Anscheidt admits that most of Bugatti’s fabulously wealthy customers use their smartphones for navigation if they need to – just like the rest of us plebs – but that driving one of their cars is a consciously tech-free experience. They prefer exquisite materials and craftsmanship to the latest tech that’ll soon look dated. After all, very few Bugattis are daily drivers – a suction-cup phone mount would rather spoil the effect.

Bugatti Mistral - interior

‘Will a screen still work as well in 15 or 30 years?’ he asks. ‘Even a Bugatti made today needs to be able to sit on the lawn at Pebble Beach in 30 years and still work.’

The colour scheme inside is once again inspired by warm black (with tones of brown) and yellow. A fabulous ‘woven’ leather appears on the seats and door cards. Handmade, of course – machine-cut experiments were too regular and boring.

Another nod to the past is in the gear selector, where a figure of a dancing elephant is encased in amber-like resin. It’s a homage to Rembrandt Bugatti’s famous sculpture, copies of which adorned the bonnet of the Type 41 Royale as Ettore’s tribute to his brother’s artwork.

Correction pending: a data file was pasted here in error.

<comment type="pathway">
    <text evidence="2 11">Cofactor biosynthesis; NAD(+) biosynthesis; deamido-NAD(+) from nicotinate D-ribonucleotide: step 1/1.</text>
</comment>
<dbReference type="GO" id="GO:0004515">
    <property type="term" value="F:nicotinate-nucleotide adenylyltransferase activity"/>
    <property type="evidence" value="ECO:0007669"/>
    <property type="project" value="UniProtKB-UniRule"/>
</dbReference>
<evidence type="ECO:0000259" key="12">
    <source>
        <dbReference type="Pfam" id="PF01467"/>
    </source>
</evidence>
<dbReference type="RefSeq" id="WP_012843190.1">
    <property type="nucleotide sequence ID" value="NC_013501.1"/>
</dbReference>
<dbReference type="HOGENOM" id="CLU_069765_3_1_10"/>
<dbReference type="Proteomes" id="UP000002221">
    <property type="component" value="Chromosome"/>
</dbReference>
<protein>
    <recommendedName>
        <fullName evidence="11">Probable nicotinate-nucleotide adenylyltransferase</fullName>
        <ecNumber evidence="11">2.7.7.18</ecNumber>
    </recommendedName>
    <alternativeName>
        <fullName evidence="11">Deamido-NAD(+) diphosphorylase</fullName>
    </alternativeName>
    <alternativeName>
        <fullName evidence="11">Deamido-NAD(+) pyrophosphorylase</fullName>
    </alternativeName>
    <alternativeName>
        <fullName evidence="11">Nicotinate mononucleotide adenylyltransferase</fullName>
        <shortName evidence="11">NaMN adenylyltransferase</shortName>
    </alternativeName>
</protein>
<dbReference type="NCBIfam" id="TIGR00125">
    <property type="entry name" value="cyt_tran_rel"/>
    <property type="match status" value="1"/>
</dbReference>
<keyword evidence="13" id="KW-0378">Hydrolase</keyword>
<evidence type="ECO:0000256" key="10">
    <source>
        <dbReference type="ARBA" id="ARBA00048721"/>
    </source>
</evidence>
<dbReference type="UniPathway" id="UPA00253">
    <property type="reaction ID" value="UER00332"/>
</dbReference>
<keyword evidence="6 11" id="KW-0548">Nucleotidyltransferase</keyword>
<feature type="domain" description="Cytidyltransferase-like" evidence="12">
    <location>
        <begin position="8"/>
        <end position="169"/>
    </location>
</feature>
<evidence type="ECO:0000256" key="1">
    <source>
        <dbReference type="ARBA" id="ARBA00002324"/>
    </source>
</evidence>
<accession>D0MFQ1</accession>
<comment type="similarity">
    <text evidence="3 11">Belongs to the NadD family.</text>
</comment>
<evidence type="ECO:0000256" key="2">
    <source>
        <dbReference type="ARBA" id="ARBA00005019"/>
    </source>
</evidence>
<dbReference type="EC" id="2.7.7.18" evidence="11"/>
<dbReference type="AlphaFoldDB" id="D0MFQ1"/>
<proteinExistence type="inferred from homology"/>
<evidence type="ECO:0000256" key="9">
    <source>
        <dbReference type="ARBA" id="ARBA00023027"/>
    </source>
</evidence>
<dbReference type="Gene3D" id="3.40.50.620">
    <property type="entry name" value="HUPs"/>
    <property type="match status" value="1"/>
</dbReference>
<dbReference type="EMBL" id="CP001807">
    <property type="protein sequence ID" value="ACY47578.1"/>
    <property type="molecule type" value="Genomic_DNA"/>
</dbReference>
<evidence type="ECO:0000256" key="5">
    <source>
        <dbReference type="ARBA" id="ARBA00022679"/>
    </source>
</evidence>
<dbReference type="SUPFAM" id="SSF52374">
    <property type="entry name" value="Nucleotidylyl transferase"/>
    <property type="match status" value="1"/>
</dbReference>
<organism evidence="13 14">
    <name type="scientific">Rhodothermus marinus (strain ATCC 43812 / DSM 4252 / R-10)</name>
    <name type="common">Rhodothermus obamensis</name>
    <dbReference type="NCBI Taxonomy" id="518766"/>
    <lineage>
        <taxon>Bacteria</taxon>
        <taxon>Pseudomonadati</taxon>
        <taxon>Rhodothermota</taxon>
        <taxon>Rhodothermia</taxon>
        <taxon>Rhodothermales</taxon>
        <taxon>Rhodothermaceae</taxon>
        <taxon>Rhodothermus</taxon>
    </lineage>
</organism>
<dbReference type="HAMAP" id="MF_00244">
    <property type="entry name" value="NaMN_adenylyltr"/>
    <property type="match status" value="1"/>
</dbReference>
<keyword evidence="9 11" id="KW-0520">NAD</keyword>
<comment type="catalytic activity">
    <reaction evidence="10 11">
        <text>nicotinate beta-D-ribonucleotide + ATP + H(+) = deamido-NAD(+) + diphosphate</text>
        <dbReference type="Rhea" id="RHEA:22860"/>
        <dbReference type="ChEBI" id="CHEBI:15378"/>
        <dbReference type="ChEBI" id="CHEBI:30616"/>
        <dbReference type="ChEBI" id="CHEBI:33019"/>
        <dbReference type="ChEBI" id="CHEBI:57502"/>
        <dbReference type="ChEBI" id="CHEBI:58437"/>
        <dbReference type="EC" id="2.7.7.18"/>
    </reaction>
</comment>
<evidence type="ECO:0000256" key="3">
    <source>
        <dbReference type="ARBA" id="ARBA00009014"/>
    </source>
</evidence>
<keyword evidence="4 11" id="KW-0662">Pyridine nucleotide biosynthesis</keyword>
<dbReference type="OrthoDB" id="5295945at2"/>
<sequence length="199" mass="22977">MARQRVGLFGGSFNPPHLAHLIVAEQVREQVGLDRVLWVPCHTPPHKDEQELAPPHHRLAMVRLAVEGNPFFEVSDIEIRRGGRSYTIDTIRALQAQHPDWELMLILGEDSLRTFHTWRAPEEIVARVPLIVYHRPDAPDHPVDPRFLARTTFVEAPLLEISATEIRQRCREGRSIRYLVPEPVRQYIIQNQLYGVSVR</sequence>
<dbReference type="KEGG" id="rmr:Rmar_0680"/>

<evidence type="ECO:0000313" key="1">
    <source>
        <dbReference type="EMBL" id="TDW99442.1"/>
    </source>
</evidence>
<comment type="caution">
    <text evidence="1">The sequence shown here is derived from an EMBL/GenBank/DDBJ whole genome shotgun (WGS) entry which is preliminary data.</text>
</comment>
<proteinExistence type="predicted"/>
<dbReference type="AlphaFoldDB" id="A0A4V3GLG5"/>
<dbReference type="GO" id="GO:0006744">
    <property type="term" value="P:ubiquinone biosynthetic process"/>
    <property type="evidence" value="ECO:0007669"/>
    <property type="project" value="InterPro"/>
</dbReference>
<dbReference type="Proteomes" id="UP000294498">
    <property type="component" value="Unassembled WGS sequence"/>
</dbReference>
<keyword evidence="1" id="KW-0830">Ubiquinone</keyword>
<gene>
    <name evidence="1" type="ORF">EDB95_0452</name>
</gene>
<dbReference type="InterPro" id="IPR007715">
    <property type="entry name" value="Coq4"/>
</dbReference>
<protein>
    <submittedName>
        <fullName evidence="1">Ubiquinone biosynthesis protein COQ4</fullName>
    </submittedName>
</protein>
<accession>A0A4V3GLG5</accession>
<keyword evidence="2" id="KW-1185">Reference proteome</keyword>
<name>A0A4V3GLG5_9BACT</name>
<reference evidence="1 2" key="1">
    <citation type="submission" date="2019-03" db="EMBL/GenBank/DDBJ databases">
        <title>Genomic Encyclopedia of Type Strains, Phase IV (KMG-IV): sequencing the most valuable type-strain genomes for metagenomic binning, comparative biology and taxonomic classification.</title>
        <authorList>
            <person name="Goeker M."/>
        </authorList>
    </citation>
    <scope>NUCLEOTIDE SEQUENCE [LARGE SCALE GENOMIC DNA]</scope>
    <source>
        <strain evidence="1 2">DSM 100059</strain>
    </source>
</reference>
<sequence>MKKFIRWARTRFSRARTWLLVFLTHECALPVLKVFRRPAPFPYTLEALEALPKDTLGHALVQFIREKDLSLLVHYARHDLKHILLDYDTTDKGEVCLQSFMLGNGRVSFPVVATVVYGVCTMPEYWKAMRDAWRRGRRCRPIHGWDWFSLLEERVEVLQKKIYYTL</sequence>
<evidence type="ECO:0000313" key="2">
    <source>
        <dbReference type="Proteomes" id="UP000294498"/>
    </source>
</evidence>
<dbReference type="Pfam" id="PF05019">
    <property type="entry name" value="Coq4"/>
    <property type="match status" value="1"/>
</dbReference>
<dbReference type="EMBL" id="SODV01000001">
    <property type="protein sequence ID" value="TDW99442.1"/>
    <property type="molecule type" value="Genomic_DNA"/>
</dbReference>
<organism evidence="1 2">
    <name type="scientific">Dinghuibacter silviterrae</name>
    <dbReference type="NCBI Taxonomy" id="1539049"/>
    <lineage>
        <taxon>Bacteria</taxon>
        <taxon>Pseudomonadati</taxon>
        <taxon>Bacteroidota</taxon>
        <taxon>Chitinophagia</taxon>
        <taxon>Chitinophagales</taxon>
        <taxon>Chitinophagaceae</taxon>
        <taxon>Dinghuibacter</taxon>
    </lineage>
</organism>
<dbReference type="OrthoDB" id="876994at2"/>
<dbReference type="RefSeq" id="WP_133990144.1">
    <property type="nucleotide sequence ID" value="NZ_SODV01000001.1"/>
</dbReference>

Can I have one?

No. All 99 examples were sold before the public reveal (when we saw the car at a media reveal event a few weeks ago, Anscheidt was confident they would be) and even if you found yourself on that exclusive list, you’d have to shell out 5 million Euros for the privilege.

Bugatti Mistral - rear three quarter

Most will have found themselves as exhibits in private collections – automotive art, designed to be admired first and driven second. A shame, given it’s the last outing for that glorious engine.

Mate Rimac, Bugatti Rimac CEO, said: ‘The union of a roadster format and our W16 powertrain is absolute perfection. With the roof removed, and a pair of large air intakes directly behind your head feeding around 70,000 liters of air through the engine every minute at full bore, driving the W16 Mistral connects you to the intricate workings of this revolutionary powertrain like no other Bugatti to date.’

By Tom Wiltshire

Bauer Automotive staff writer; enjoys Peugeots, naturally-aspirated diesels, column shifts and steel wheels